Much has been made of the fact “Crazy Rich Asians” is the first Asian-focused studio film since “The Joy Luck Club” a quarter-century ago, and cheers to that — and the further good news is this is one of the best times you’ll have at the movies this year.

Director Jon M. Chu’s adaptation of Kevin Kwan’s bestselling novel (the first of a trilogy) is bursting with energy and romance and sight gags and soapy melodrama. There are some dramatic gut-punches, most of them dealing with class and culture warfare, but at its essence, “Crazy Rich Asians” is an old-fashioned rom-com with classic archetypes.

Constance Wu (best known for the TV series “Fresh Off the Boat”) is the heart of the movie as Rachel, an Asian-American economics professor at New York University who was raised in Cupertino, California, by her single, working-class, wonderful mother (Kheng Hua Tan).

For the last year, Rachel has been dating the dashing and self-effacing Nick (Henry Golding), who likes to play hoops at the YMCA and uses Rachel’s Netflix pass. (Hmmm, doesn’t he have any money? What is this guy, some kind of golddigger?) With Nick’s cousin getting married in Nick’s homeland of Singapore, what better time for Rachel to meet the family?

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Only after Nick and Rachel have boarded the plane does Nick reveal something he’s somehow neglected to mention for the last 12 months:

His family is rich. Crazy rich. He’s actually the heir apparent to the multi-billion-dollar family business.

So off we go on a beautifully photographed, briskly paced adventure, with a catchy pop soundtrack alternating with Brian Tyler’s lush, old-Hollywood score.

Before Rachel meets Nick’s extended family, she stops off at the insanely enormous and Trump-level gold-decorated home of the family of her former college roommate, Goh Peik Lin (an hilarious Nora Lum, aka Awkwafina). Ken Jeong plays Goh Peik Lin’s father, and when you’ve got Ken Jeong playing the dad, you know the family is here primarily for comedic relief. (Dad, admonishing Goh Peik Lin’s young sisters to eat their chicken nuggets: “There are children starving in America!”)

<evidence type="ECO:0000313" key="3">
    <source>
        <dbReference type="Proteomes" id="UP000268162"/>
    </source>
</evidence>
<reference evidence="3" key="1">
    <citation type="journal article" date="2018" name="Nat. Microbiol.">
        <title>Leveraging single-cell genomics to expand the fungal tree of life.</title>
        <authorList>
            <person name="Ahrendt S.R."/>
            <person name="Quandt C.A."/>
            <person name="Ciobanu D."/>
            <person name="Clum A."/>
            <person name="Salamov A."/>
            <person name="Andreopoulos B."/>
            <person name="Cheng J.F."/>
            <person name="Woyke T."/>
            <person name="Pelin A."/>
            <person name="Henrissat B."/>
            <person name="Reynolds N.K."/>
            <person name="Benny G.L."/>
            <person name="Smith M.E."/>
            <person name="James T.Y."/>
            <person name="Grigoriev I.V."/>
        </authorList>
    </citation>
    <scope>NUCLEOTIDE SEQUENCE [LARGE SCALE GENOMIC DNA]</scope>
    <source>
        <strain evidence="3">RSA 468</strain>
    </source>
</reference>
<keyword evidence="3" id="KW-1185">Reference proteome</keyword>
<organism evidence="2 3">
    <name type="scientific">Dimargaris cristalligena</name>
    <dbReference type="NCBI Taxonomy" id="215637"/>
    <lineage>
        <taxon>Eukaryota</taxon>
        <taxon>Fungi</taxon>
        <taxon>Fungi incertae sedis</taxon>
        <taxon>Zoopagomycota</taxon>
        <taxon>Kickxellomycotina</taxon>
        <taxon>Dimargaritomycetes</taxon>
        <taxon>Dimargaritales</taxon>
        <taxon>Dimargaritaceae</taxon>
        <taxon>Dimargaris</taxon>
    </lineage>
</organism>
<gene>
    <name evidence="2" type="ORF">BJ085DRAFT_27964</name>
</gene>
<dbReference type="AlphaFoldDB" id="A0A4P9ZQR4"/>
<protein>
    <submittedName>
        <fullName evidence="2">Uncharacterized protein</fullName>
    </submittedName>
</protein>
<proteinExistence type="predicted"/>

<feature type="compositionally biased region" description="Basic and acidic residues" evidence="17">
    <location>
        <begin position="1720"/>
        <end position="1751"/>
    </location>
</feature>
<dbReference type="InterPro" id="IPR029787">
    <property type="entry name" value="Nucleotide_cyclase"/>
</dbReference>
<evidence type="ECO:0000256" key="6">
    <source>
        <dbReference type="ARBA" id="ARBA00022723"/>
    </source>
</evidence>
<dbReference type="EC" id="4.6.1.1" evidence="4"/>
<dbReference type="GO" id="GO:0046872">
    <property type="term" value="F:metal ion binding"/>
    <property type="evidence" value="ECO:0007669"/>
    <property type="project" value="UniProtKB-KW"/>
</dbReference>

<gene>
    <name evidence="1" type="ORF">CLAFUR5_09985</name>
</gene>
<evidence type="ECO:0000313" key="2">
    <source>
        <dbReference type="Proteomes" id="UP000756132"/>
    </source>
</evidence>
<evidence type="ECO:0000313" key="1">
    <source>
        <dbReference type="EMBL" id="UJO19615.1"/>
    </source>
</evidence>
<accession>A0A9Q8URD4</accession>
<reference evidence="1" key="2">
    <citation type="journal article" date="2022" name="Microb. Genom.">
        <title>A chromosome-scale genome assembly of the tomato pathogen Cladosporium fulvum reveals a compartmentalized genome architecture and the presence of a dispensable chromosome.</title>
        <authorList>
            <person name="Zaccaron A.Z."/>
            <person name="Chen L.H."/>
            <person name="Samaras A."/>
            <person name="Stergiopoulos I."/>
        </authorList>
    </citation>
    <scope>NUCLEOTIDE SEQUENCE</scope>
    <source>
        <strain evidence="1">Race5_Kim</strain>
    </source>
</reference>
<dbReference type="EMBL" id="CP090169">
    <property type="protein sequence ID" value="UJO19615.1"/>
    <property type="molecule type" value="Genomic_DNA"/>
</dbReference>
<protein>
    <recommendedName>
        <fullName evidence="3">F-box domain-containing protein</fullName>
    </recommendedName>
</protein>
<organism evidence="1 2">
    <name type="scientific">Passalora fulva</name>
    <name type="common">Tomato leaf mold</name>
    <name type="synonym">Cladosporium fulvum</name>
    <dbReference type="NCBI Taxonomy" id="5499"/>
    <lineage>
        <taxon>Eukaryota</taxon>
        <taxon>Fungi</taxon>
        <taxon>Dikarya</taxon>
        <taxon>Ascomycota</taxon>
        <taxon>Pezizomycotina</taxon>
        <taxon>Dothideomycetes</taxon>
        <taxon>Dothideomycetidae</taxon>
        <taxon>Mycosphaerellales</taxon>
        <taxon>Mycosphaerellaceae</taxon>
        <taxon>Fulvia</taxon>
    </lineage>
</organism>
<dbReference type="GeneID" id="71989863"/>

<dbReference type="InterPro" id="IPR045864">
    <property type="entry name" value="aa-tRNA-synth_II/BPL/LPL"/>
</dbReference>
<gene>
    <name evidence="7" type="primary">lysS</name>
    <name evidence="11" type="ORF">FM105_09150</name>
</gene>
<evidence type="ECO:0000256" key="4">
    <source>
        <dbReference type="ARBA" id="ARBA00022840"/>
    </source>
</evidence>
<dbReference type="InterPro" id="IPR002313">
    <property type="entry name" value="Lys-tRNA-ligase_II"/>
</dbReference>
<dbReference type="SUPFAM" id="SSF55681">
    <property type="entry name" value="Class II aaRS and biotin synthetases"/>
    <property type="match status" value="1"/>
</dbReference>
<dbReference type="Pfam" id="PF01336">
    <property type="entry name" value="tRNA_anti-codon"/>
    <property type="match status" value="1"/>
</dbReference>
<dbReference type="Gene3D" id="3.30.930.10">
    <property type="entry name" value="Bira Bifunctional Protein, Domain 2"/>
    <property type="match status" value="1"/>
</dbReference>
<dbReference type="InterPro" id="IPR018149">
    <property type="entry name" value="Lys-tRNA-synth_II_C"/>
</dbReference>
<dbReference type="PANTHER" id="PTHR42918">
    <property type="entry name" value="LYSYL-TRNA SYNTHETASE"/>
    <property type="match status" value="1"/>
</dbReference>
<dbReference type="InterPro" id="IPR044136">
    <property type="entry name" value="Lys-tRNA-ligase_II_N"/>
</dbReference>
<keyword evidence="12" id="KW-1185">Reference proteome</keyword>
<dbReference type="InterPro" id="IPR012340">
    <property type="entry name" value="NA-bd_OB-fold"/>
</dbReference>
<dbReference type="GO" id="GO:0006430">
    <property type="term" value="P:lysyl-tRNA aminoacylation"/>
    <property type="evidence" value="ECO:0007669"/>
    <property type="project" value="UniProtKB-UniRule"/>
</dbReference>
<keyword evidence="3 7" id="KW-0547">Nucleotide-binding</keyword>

Goh Peik Lin’s family is plenty rich, but when Rachel arrives at Nick’s family’s home for a party to celebrate the cousin’s impending nuptials, we’re in a whole other stratosphere of opulence. (The world’s most luxurious hotels would be hard-pressed to match the splendor of this spread.)

From the moment Rachel meets Nick’s mother, Eleanor (the great Michelle Yeoh), our hearts sink for poor Rachel because that’s exactly how Eleanor views her: POOR Rachel, who doesn’t have the family background or the proper upbringing to be romantically involved with her precious, can-do-no-wrong Nick. (At one point in the party, Nick has to change shirts, and he asks his mother how he looks. “Perfect,” she says, her eyes shimmering.)

Of course, the brilliant, kind, true-hearted Rachel fell in love with Nick long before she knew of his wealth — and she’s clearly a better fit for him than the gaggle of vapid, backstabbing, fashion-obsessed rich girls who grew up with Nick and have the daggers out for Rachel. But if Eleanor instantly sees in Rachel what we see in Rachel, well where’s the juicy fun in that!

“Crazy Rich Asians” is packed with supporting characters, some more richly drawn than others. Gemma Chan is a standout as Nick’s cousin Astrid, a cultural icon and a beautiful person married to an insecure jerk. Nico Santos is a hoot as cousin Oliver, a dry wit who’s something of the family “fixer,” snuffing out scandals and making sure everything goes smoothly. (He also takes an instant liking to Rachel, who could use a friend within Nick’s family. Yay Oliver!) Sonoya Mizuno has screen-filling energy and charisma as the bride-to-be.

Constance Wu and Henry Golding have movie-star chemistry. Rachel is the more complex character; at times Nick comports himself like one of those oh-so-sincere but puddle-deep dudes on a reality dating show. (Noting the way women swoon around Nick, Goh Peik Lin tells Rachel it’s as if she’s on “Asian ‘Bachelor.’ ”) But Golding, whose background is as a TV travel host, has a natural onscreen presence, and a pretty good sense of comedic timing, especially in one late scene when he’s trying to make his feelings known in a decidedly unromantic setting.

“Crazy Rich Asians” glimmers and sparkles, gives us characters to root for, and is pure escapist fantasy fun.

‘Crazy Rich Asians’

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Warner Bros. presents a film directed by Jon M. Chu and written by Peter Chiarelli and Adele Lim, based on the novel by Kevin Kwan. Rated PG-13 (for some suggestive content and language). Running time: 120 minutes. Opens Wednesday at local theaters.